23 March 2023
The land of present-day Nevada was briefly under Mexican control in the early 19th century.
Spain had laid claim to the territory 300 years prior. Native American tribes such as the Paiute, Washoe and Shoshone lived on the land for thousands of years before European contact.
Spain’s weakening geopolitical position inspired an outbreak of revolts throughout Spanish America. The conclusion of the Mexican War of Independence in 1821 transferred the territory to the newly established Mexican Empire.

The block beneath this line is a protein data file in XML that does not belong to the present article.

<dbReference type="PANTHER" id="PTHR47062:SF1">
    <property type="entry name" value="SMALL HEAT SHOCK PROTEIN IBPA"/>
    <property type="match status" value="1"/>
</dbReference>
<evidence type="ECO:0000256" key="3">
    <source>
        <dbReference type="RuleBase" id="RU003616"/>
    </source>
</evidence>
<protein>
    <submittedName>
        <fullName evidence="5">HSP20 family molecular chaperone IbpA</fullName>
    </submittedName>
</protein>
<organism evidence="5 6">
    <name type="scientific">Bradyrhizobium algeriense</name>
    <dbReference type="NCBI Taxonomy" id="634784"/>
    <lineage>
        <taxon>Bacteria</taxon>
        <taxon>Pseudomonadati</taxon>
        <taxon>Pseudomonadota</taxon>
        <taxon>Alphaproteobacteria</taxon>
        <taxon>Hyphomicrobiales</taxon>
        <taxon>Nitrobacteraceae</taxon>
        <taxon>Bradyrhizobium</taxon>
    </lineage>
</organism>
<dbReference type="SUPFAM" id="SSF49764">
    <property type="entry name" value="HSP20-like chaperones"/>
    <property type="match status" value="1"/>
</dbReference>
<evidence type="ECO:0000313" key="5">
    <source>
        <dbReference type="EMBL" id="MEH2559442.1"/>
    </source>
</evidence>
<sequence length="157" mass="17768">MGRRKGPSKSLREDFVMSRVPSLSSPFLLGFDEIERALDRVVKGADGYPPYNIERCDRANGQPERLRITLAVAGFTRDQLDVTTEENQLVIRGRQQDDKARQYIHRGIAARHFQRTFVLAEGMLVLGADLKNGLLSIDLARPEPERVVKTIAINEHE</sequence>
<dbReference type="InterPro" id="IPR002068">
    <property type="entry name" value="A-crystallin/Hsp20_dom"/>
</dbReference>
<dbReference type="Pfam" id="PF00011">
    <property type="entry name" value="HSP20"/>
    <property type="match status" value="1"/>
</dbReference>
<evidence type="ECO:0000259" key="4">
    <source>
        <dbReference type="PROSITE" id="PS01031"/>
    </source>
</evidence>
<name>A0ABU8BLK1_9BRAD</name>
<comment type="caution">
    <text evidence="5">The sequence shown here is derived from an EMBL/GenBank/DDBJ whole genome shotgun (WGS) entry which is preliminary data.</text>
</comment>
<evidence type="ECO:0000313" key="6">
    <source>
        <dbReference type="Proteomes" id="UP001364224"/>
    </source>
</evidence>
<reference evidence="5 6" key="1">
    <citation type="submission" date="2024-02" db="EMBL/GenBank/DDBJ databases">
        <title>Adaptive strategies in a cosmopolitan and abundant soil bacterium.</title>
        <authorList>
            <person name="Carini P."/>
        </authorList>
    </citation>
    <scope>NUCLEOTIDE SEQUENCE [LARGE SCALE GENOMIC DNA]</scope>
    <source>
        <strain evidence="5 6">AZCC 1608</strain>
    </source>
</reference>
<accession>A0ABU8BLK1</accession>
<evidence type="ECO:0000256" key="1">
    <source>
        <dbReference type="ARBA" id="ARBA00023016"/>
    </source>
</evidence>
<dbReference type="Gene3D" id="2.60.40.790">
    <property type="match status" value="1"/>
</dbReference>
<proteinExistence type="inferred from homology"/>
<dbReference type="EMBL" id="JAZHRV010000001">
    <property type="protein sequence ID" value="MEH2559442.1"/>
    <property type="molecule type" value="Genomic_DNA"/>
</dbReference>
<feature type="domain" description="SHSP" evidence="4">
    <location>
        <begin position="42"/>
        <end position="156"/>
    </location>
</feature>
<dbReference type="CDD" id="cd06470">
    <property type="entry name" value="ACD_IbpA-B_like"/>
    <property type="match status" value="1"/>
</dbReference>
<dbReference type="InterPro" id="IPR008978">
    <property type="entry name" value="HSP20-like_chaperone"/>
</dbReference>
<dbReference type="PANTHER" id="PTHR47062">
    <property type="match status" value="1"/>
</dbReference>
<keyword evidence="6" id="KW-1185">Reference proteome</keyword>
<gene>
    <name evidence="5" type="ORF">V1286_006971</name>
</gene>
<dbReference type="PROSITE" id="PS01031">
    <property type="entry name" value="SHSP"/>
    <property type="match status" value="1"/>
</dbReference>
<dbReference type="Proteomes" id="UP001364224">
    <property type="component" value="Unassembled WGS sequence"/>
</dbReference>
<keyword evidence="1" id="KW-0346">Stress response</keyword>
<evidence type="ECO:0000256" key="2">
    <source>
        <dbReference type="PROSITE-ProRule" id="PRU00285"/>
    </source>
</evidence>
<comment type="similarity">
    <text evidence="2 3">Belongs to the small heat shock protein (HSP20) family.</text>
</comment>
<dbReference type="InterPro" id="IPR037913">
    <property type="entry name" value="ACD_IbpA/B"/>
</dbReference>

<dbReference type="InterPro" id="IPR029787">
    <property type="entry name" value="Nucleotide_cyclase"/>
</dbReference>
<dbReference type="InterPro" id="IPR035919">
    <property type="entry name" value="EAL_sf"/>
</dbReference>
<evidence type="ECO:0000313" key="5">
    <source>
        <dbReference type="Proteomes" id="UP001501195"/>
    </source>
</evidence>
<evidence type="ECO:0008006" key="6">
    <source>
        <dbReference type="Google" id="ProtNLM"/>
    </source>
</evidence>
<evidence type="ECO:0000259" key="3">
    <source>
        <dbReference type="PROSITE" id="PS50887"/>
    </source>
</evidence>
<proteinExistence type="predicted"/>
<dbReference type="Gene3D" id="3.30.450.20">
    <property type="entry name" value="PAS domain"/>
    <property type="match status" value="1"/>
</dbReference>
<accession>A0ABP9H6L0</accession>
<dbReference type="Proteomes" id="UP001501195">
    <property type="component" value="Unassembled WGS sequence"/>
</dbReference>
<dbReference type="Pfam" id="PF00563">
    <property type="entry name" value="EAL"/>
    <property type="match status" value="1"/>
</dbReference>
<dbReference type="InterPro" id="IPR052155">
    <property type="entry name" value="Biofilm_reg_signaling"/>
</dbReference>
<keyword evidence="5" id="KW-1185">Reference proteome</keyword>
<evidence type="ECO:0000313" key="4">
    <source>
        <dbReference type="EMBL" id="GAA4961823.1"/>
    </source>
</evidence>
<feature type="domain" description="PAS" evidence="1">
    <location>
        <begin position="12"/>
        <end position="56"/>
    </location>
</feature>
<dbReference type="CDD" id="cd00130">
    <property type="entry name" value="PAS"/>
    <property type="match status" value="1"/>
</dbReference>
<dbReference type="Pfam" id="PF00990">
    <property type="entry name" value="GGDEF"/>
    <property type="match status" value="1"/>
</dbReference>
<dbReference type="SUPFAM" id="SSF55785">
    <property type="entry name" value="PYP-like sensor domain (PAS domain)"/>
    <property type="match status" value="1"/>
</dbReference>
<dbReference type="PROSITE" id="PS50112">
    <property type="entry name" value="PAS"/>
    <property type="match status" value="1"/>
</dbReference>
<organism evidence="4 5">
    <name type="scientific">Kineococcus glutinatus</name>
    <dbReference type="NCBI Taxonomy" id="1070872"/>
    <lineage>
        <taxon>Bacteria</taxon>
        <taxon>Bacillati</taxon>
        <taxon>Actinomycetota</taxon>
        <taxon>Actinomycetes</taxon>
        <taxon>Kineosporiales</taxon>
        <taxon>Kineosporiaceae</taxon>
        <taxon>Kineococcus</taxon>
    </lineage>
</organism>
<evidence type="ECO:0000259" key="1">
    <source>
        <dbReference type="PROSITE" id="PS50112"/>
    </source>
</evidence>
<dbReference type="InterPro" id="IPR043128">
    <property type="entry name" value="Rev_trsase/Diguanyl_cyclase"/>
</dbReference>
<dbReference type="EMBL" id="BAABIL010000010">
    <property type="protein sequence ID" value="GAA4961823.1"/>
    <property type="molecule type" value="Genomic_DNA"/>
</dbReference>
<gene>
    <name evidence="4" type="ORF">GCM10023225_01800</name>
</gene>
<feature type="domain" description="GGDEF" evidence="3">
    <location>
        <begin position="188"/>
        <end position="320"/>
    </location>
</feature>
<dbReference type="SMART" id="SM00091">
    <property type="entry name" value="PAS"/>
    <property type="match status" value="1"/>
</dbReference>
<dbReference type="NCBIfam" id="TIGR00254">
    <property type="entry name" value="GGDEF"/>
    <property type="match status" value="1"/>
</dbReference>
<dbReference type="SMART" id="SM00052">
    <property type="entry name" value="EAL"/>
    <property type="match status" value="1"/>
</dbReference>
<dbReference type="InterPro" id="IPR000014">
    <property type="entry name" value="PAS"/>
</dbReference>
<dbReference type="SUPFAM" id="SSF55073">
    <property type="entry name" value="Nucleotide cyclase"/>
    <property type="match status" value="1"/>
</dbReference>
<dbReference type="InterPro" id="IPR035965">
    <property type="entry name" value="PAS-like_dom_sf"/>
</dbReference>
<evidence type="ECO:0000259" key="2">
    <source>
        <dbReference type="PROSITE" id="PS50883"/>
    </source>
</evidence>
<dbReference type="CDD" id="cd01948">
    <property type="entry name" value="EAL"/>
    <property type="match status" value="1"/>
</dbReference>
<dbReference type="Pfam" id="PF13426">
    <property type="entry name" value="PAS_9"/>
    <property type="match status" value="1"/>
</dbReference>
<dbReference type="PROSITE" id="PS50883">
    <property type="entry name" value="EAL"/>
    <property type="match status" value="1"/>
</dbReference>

But Mexican control was short-lived. After Mexico refused to sell lands to the U.S., the expansionist-minded president James K. Polk ordered construction of a military camp in Mexican territory in 1846, provoking an attack.
The Mexican-American war was fought over the next two years, ending in a U.S. victory. The resulting treaty required Mexico to sell more than half of its land — including Nevada — to the U.S., at about half of the original asking price.
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Amazon Web Services The Treaty of Córdoba
Encyclopædia Britannica Viceroyalty of New Spain
State of Nevada History of Nevada
National Archives Treaty of Guadalupe Hidalgo (1848)
American Battlefield Trust A Brief Overview of the Mexican-American War 1846-1848